Capitol Theater

322 NW 14th Street,
Miami, FL 33136

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Additional Info

Previously operated by: Wometco Theatres

Previous Names: Skydome Theatre, Harlem Theatre

Nearby Theaters

Capitol Theater - Miami, FL Circa 1951

The Skydome Theatre was opened in 1925 as an open air theatre for African-American patrons. Around 1933 it was made into a hard top theatre and was operated by Wometco Theatres when it was renamed Harlem Theatre. The Harlem Theater is listed in editions of Film Daily Yearbook from 1934-1955 as a Negro theatre for African American audiences. It was remodeled and reopened as the Capitol Theatre on September 6, 1953 with Tony Curtis in “Houdini”. It was closed on January 28, 1975 with Savage Streets" & Chung Wang in “Street Gangs of Hong Kong” (aka The Delinquent).

Contributed by Ken Roe

Recent comments (view all 16 comments)

jeffsfonts on March 23, 2010 at 11:34 pm

This theater was renamed the Capitol in the 1950’s, originally the name of the downtown Miami theater that became the studios for WTVJ (then Channel 4). The Harlem/Capitol was torn down in the late 1960’s for construction of the 836 Expressway.

Al Alvarez
Al Alvarez on March 24, 2010 at 12:15 am

Was that Regal Brewery the one next to Booker T. Washington High (later Junior) High? If so, I remember it well when I went to school there during the first year of integration. A sour smell fill the air all day long at the school.

jeffsfonts on March 29, 2010 at 5:47 pm

The Regal Brewery was on the Miami River near [i think] 20th Street. They made both the Regal and National brands.

Harvey on April 15, 2010 at 1:12 am

1973 Miami News article on closing of the Capitol

View link

Go to Page 3.

dallasmovietheaters on October 14, 2022 at 2:52 pm

On September 6, 1953, the Harlem Theatre became the streamline moderne Capitol Theatre for Wometco Theatres with Tony Curtis in “Houdini.” It was likely at the renewal of the theater’s 20-year lease which would place its possible opening by Wometco in 1933.

In a moment highlighting the Miami police’s decade’s long hostile track record on race relations, the police shuttered the Harlem Theater’s March 17, 1934 just prior to an integrated audience show exclusively with African American performers. Over 2,000 patrons showed up for that evening’s show and so did Miami police who said they would arrest all of the African American cast members if they presented the show with any White patrons in the audience. Wometco was outraged by the late notice cancellation and said that the Lyric Theatre had a similar show without incident in 1932 (that ad is posted under the Lyric’s Cinema Treasure page). But the circuit couldn’t find a judge to intervene at the 11th hour and the show was cancelled with refunds given.

The show was then rescheduled on March 21 and 22, 1934 with Wometco both gaining an injunction and vowing to donate proceeds to the Salvation Army. But that wasn’t enough for the City Council which threatened to pass an ordinance prohibiting any White person from attending an African American theater. Wometco buckled cancelling the March 21st show and then offering the show exclusively to African American patrons on the 22d. Mayor E.G. Sewell was pleased with Wometco’s decision saying that “you are bound to have trouble” in such a performance.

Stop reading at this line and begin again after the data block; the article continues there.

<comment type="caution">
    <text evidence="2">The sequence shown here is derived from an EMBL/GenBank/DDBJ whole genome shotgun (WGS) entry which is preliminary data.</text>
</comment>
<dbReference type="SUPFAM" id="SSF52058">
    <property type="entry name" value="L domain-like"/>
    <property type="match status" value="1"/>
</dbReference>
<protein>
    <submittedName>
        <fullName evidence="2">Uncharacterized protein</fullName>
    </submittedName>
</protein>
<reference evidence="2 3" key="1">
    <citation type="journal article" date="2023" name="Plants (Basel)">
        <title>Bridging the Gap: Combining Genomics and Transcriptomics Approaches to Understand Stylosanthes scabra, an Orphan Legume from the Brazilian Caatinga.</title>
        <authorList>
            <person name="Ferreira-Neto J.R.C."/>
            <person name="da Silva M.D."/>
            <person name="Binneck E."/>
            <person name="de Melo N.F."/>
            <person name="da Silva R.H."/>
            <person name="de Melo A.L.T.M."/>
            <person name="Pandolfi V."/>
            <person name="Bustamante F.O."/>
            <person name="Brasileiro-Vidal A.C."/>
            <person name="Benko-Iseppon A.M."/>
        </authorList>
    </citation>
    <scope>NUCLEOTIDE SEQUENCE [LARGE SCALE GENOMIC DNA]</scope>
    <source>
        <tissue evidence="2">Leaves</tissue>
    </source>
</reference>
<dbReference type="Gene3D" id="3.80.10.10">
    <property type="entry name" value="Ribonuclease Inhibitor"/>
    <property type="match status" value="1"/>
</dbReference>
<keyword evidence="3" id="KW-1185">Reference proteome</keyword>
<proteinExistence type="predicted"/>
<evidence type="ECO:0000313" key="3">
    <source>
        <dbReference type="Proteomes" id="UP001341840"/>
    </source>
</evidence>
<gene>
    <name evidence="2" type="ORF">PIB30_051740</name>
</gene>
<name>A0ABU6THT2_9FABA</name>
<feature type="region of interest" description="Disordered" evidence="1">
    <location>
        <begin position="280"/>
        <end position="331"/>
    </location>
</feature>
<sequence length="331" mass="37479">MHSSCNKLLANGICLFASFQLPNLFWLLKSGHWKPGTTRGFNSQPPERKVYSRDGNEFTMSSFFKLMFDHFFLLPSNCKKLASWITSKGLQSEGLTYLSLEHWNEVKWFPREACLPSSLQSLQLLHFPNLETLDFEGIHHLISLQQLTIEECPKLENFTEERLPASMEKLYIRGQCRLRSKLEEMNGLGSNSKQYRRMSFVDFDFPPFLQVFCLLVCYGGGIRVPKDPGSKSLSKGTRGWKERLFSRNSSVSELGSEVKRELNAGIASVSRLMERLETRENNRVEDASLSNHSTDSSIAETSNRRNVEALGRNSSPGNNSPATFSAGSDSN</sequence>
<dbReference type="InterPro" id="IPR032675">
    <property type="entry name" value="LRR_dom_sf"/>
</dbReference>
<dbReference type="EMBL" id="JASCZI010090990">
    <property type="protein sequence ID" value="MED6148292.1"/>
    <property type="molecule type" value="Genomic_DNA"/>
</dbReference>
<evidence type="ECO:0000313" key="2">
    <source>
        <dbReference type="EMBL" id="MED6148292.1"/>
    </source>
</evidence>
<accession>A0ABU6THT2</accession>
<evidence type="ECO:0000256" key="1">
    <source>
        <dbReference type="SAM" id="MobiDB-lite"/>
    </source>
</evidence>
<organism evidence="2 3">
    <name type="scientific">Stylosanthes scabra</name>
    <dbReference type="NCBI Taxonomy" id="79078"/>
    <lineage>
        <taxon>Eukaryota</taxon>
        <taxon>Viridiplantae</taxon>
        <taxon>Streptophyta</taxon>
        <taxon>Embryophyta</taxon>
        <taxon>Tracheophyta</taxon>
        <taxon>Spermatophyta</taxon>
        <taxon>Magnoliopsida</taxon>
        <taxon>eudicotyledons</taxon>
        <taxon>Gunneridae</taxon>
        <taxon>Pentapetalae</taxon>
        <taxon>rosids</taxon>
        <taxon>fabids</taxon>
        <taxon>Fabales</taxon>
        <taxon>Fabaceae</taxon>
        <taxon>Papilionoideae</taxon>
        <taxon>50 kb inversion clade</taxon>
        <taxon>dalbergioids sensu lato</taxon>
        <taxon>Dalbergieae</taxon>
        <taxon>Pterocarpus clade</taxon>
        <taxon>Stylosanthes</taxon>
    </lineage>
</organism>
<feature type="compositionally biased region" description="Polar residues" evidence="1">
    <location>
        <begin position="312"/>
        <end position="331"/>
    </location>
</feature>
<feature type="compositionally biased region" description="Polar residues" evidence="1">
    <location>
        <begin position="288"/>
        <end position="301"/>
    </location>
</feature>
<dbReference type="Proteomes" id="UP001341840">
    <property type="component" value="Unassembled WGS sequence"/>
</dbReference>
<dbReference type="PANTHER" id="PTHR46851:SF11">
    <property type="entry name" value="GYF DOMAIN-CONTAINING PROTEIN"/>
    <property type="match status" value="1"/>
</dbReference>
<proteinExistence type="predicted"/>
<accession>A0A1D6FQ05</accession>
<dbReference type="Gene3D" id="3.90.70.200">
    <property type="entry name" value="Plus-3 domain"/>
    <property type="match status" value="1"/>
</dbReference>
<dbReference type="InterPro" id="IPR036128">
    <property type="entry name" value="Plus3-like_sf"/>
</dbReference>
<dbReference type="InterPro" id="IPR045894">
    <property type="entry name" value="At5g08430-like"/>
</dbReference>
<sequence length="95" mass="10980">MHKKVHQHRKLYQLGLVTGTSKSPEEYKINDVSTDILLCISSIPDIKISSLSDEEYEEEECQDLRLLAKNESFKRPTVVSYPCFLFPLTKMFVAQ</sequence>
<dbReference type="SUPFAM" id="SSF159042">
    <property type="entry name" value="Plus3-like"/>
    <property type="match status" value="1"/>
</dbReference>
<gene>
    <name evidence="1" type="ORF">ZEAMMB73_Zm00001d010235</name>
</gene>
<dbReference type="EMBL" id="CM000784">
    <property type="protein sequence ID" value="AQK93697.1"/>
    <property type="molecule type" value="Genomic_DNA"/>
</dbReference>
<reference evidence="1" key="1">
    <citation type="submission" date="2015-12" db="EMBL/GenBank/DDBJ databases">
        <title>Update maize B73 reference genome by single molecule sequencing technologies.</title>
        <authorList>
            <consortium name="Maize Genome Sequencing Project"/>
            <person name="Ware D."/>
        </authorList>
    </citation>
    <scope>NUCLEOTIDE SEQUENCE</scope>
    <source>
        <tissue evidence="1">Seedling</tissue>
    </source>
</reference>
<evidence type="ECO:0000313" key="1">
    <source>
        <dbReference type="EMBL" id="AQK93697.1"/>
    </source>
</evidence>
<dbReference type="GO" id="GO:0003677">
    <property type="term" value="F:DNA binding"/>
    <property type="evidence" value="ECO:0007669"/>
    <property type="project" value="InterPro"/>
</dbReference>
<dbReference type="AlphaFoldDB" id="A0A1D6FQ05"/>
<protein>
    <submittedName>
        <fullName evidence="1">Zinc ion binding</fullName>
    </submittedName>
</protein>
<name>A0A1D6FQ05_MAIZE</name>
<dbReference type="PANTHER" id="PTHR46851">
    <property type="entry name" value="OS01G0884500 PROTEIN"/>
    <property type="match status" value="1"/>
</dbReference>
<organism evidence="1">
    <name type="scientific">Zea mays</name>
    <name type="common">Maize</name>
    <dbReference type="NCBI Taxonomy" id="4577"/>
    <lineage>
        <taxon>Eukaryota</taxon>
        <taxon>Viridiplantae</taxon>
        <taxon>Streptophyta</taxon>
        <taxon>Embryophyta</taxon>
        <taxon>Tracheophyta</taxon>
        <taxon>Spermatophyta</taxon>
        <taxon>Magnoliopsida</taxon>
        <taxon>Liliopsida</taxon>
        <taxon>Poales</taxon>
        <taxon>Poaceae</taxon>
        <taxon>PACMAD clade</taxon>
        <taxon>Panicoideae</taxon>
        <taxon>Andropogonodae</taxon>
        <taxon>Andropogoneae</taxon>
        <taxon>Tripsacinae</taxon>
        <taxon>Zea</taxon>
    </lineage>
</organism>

The City then proposed an ordinance prohibiting performances by African American displaying any part of their bodies other than face, neck hands or arms before White audiences and by White performers using the same language in the presence of African American audiences. That ordinance was not enacted. But the City would get the last word in plowing a highway project right down the center of the neighborhood where the Harlem / Capitol was a focal point thus dissecting the formerly-vibrant African American neighborhood out of existence.

Al Alvarez
Al Alvarez on October 14, 2022 at 3:14 pm

Sad Miami History, Dallasmovietheatres. I remember Jimmy Barnett, manager of the Olympia in the 50’s and 60’s, telling me that white Cuban stage dancers from Havana were forced to wear white make-up because the City of Miami thought they were a little “too dark” to perform there otherwise.

dallasmovietheaters on October 15, 2022 at 1:29 am

Closed on December 13, 1973 with a double-feature of “The Black Six” with Mike Angel and Rod Dana in “Kill or Be Killed.” The wrecking ball struck days later.

Al Alvarez
Al Alvarez on October 15, 2022 at 8:44 am

Dallas, you may want to double check that. The Miami Herald Movie Time Clock carries a Capitol listing until 1975. Did it continue to run as an independent?

dallasmovietheaters on October 16, 2022 at 1:14 am

You are correct. The closure and story about the theater’s impending demise were printed but there was an eleventh hour appeal made of the demolition’s starting point when there weren’t enough homes provided for displaced elderly residents. The theatre did reopen before Big Chief Demolition came back in and wiped out “Good Bread Alley” finally taking the Capitol Theatre and everything around it early in 1975.

Locals called the urban renewal plan simply a means by which the local government would allow the displacement and destruction of African American neighbors and neighborhoods. Final showtimes for the Capitol are corrected as occurring January 28, 1975 with a double feature of “Savage Streets” and “Street Gangs of Hong Kong.”

dallasmovietheaters on October 16, 2022 at 12:47 pm

The venue opened as the Skydome Theater, an open-air destination for African American fans of films, live entertainment and boxing in 1925. Wometco took on the venue making it a hardtop called the Harlem Theatre likely in 1933. Wometco closed the Capitol Theatre in downtown and moved the marquee to the Harlem which was renamed the Capitol for its September 6, 1953 relaunch.

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